Tuesday, January 2, 2018

The Facebook Effect

The more I post on forums the more I think I shouldn't. When I see people asking for comments and critique (C&C) I try to be fair, and honest, with my assessment of their work. But most of the time that's not what the person asking for C&C really wants -they just want to be "liked". They want me, and everyone else, to pat them on the back and tell them that they're doing great even when they're not. So I can either get on the "nice capture" train, macro's version of the like button, or say nothing at all. Heaven help me if I actually give someone honest advice! In the end all of the major discussion boards have pretty much degraded into circle jerks of mediocrity, with no one making any real improvement in their photography.

The more well known a photographer is, in any community, the more difficult it is to give them advice. They're addicted to the  gratification that they get every time they post an image, not realizing that being well known is like a feedback amplifier and for every positive comment they give they're likely to get several in return. That's why they shouldn't listen to any of the positive comments. The moment that they do they're probably going to stop pushing themselves to improve, and they'll stop listening to jerks like me who are telling them where they need to make changes.

Even when people ask for equipment advice it's not genuine most of the time. What they really want is reassurance, because they've already decided to spend the money.  But they'll go looking for someone, even an Internet stranger, to make them feel good about parting with the cash. I frequently make the mistake of looking at the person's gallery and telling them that they need to improve their composition, or lighting, or both and that new gear isn't going to help. But that's not the answer that they're looking for, and odds are the new kit is already on it's way or they had it before they even made a post asking for advice.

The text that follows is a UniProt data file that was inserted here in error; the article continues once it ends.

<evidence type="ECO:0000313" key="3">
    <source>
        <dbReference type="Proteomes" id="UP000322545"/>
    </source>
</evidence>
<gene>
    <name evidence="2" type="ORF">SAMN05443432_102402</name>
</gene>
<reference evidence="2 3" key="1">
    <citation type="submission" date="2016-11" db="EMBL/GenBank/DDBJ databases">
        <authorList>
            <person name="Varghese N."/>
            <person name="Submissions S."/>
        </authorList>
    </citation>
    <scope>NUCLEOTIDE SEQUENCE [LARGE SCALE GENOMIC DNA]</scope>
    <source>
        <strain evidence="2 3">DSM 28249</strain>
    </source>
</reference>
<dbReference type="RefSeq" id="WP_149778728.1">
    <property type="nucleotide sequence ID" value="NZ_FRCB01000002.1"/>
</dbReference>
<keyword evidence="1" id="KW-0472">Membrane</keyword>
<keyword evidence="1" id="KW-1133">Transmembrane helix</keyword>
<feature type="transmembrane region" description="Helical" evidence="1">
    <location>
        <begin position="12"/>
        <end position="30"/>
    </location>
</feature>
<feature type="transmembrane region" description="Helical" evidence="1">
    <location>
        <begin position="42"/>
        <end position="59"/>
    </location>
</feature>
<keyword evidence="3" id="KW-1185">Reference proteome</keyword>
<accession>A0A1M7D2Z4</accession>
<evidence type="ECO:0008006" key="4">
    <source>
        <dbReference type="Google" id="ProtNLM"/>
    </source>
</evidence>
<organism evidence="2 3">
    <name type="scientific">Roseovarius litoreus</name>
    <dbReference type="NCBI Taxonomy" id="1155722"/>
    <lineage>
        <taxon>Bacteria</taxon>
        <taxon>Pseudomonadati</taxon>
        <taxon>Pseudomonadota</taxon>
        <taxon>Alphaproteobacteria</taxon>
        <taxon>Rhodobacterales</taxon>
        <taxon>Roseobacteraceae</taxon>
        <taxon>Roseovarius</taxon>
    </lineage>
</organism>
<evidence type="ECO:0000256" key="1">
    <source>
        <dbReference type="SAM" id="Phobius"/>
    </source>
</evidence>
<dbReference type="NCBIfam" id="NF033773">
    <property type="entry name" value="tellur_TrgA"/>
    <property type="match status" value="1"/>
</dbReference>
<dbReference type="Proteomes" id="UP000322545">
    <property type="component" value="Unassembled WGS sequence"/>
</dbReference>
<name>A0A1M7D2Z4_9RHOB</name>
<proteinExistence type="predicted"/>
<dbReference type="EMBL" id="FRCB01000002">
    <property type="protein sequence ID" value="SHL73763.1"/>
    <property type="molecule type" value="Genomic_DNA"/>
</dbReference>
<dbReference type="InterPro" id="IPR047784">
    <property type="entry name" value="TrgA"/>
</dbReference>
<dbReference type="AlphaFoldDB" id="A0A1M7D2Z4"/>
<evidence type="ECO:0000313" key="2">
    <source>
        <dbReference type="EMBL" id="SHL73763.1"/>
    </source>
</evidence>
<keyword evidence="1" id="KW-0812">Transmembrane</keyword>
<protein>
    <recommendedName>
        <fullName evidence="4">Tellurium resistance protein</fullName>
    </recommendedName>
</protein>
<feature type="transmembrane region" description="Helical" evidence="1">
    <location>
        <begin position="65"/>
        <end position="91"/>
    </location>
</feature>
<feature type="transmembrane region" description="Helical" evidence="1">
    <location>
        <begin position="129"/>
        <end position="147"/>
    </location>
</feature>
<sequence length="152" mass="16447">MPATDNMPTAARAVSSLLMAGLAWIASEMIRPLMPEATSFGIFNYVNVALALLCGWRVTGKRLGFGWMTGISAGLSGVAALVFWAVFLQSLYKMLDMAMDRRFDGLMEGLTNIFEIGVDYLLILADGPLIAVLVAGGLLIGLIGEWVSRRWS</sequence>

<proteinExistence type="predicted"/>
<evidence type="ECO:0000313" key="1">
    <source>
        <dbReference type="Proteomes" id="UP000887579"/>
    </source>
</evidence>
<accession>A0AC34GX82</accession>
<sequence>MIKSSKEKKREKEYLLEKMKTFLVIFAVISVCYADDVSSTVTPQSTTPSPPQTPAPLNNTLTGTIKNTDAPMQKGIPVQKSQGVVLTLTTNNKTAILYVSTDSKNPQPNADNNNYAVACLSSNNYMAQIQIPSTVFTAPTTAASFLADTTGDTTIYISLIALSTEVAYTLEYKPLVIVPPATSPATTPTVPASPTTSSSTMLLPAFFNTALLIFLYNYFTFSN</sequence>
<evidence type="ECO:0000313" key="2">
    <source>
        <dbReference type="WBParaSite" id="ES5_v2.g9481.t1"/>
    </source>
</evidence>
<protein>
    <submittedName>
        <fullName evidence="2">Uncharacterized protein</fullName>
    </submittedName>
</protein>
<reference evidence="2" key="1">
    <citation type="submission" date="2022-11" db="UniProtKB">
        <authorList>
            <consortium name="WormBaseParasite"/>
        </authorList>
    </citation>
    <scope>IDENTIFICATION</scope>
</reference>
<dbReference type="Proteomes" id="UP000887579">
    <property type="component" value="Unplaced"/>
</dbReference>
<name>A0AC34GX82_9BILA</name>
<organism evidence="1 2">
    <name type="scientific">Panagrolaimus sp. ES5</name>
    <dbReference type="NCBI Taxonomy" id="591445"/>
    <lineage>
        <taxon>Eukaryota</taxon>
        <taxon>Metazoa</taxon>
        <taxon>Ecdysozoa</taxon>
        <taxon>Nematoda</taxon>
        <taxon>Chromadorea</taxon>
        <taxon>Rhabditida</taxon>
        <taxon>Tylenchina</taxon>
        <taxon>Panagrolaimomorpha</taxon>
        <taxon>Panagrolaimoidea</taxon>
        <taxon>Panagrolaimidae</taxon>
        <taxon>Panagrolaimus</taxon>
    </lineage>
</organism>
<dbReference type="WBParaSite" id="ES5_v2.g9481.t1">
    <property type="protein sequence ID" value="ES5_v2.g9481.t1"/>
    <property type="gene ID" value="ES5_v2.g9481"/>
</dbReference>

If you really want to improve your photography then you're going to have to learn how to subjectively critique your own work. It's OK to make mistakes, but you're going to have to figure out where you're going wrong. Odds are no one is going to help you see the errors you're making because they're afraid you'll stop making positive comments on their work if they do. So you'll have to pick your own work apart because everyone is just going to "like" you.

For some of you honest self evaluation is going to be tough due to all of the positive feedback that you're getting. But that feedback is like a birthday or Christmas present -the only reason that you're getting gifts is because you give them.

I though that the obsession with absolute image sharpness was killing macro, and to some degree it still is. But everyone's overwhelming need for approval might just put the final nail in the macro coffin...

2 comments:

Don said...

Dear Mr Kimbler,
I don't know if you still monitor this site, but I would like to give you three cheers for your entry Tuesday, Jan 2 2018. Particularly the first paragraph.

I joined our local photo club in the hope of finding people interested in pushing the boundries of photography, and found so little interest except to take photos that pleased the judges and the judges being taught by the old judges who were taught by the old judges. If they didn't judge the way that pleased the past judges they didn't get accredited.

I have investigated many club web sites both here and overseas and the problem is the same everywhere.

I no longer belong to the club, but continue using photography including Macro, mostly to study the insects in our area, particularly the moths.
Thanks for the article.
Regards
Don Gardner

John Kimbler said...

Hey Don,
I still monitor the site, and I need to start shooting and posting again.

I've completely given up on online forums, there's just no point in it. It's like you said -no one really wants to push themselves.

Regards,
John